From the foregoing it will th-us be understood i that by operating the exchanger station with the cooling station and the filtration station ahead of it, a dual advantage can be attained.
Thereafter the juice enters the cation exchanger batteryl 60 herein shown to comprise three exchanger stages or units or 4beds 60a, 50", 60, connected in series. The juice enters the unit lilla at the bottom, rises through the bed of exchanger material maintaining the same in mildly agitated condition, and from the top thereof flows through a connection 10 to the bottom of the next bed 60h, and so on up through bed 60h, down through connection 1I, and up through bed 60. `At this point the juice may have reached a maximum of acidity because it has received hydrogen ion from the exchanger in exchange for the cations of dissolved and ionized salts in the juice, which are collected by the exchanger by chemical mechanism previously explained. In
this acidied condition which might be called its intermediate or transitional exchange condition, the juice is transferred to the anion exchanger battery 6| herein also shown by way of example to comprise three stages, units, or beds, numbered 6I, Bib, `6| respectively and which are connected in series by flow connections 12 and 13 enabling the juice to flow upwardly through the beds in succession.
The juice may -be transferred from the cation exchange beds to the anion exchange beds directly through lines 14, 15, 16, 11, with valves 18, 19, open, while valves 8|, 82, 83 are closed, or it may be treated intermediately as will hereinafter be described.
I may choose to connect the beds in such a manner that an anion bed alternates with a In view of possible gas formation for instance' in the cation exchange battery 60 I provide means for evacuating the juice after it leaves thecation battery 60. Such means are represented for instance by an evacuator device of some known A cane juice.
construction, functionally interposed between thev v is desired to switch the evacuator into operation,`
valve 18 is closed, and so are valves 85 and 83, whereas valve 8|, valves 86 and 81, as well as valves 82, 19, 80, remain open. The juice is then free to pass from the last cation bed 60c of the battery 60 through lines 14 and 89 to the evacuator 84, and from there through lines 90, 9|, 16, 11 to the rstbed 6| of anion exchange battery 6|.
I further interpose and arrange for optional use between the cation and the anion exchange batteries a filter device or station indicated as at 88. This lter can be cut out of operation by closing the valves 83 and 85, but can be put in operation by proper use of the valves shown, and
believed to be self-explanatory from Fig. 5 of the drawings. In this way the juice is passed through open valves 18, 82, 85, 83, with all other valves closed, and through lines 14, 15, 9|, 92, filter 88, and lines 92a and 11.
With the valves and connections shown the juice can be caused to pass through the evacuating device 84 and the filter 88 in series, forconditioning prior to entry into the first bed ilL of the anion exchange battery 6|.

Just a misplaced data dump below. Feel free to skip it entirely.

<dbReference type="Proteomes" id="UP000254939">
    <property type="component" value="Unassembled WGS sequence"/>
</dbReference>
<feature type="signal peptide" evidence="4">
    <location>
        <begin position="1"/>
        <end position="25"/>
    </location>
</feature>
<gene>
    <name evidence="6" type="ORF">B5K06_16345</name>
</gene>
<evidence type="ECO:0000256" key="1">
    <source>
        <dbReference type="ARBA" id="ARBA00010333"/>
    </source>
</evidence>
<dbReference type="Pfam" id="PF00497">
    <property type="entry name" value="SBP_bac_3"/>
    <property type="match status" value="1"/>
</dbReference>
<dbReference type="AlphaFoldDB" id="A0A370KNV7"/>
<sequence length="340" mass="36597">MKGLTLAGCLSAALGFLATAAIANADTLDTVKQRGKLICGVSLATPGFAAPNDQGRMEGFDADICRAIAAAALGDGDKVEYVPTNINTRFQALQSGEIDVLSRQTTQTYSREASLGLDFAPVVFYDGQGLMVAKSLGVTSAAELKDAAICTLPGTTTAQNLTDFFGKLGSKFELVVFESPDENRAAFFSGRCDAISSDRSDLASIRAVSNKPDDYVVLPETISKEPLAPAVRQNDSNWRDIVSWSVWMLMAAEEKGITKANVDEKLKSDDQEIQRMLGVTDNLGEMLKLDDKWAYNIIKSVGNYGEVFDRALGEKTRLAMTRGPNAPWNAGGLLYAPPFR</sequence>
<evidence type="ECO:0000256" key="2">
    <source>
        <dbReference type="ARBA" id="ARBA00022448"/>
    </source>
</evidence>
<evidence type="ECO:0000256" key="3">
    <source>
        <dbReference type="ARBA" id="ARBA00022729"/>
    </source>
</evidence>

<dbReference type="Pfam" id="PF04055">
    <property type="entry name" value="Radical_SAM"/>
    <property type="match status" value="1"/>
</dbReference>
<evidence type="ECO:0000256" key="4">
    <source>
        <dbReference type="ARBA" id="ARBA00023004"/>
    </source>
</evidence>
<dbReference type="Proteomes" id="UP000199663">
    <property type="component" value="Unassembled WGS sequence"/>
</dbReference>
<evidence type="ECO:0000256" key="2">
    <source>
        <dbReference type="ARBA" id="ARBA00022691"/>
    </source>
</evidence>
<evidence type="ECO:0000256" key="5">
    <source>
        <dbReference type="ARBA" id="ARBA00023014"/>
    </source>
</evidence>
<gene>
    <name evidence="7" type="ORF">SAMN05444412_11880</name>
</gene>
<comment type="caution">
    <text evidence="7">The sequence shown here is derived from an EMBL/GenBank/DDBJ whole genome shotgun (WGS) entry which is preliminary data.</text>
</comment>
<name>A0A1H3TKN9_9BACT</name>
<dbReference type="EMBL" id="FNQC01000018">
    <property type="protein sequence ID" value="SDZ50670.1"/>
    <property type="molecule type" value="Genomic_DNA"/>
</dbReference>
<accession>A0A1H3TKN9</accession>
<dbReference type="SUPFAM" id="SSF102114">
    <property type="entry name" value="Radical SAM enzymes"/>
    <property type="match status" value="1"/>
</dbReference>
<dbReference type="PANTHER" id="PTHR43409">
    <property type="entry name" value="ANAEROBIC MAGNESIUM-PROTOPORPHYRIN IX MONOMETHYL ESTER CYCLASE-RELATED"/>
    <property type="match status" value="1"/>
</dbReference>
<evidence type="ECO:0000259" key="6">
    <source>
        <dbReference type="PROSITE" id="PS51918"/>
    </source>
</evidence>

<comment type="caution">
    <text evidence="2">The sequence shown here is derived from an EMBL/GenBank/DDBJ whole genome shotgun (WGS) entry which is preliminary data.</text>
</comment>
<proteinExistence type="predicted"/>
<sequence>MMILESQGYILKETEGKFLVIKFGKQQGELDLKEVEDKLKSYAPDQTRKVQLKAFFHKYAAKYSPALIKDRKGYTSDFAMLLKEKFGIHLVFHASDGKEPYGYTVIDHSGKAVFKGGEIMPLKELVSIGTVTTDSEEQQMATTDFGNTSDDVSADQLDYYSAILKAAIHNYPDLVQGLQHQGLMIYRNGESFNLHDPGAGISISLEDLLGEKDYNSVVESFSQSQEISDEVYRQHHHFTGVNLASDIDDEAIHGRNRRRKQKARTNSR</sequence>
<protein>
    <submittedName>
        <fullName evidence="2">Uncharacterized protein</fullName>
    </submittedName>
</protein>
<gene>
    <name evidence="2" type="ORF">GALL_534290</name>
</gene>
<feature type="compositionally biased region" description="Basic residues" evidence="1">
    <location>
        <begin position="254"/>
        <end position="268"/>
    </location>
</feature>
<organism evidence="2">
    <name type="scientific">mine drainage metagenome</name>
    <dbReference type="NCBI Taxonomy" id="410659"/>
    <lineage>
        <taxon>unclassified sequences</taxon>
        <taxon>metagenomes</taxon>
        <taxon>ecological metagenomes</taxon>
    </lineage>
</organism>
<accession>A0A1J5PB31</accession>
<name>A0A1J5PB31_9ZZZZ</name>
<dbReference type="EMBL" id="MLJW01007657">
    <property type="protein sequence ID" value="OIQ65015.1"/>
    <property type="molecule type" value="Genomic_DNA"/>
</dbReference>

It will be remembered from the earlier explanation herein given that in the anion exchange beds the juice having previously been rendered acid in the cation exchange beds, is gradually de-acidiled because of the anionic exchange function whereby 'OH-ions from the anion exchanger are exchanged for the anion of the acid in the juice, forming water. Thus there takes place by the combined or complementary action of the exchangers, a replacement of dissolved inorganic ionic salt by a molar equivalent of water, as the cations and anions of the salt have been collected by their respective exchangers.
Aside from replacing salts with water in this complementary fashion, it should also be understood that the cation exchanger as well as the anion exchanger each per se may collect respective ions from other than purely inorganic ionic substances. An example is the removal by the cation exchanger of the calcium ion in the previously mentioned gluconate found in pre-treated Similarly, anions may be taken up by the anion exchanger from compounds other than the straight inorganic ionic salts. In this way the cation beds as well as the anion beds may be burdened with the removal of respective ions from the juice, other than those which constitute the dissolved inorganic salts that are replaced with water. The resulting shifts in burden are taken care of by adequate capacities of the exchangers. Further imposed upon the exchangers is the removal of dissolved organic, and nonionic matter, and of color constituents, and perhaps of supercial matters attaching itself to the surface of the granules of the exchanger material.
The puriedor as it is herein called, the iinished juice leaves the last anion exchanger bed 6|c through line 93. If valve 94 is closed and valve 95 open, the juice, under conditions here 'considered is relatively cool, and will pass through a line 96 to and into the heat exchanger 50 ahead of the exchanger station. After thus having cooled down the incoming juice, and in turn having absorbed or recovered heat from it the iinished and pre-heated juice passes from the heat exchanger 50 through a line 91 and valve 98,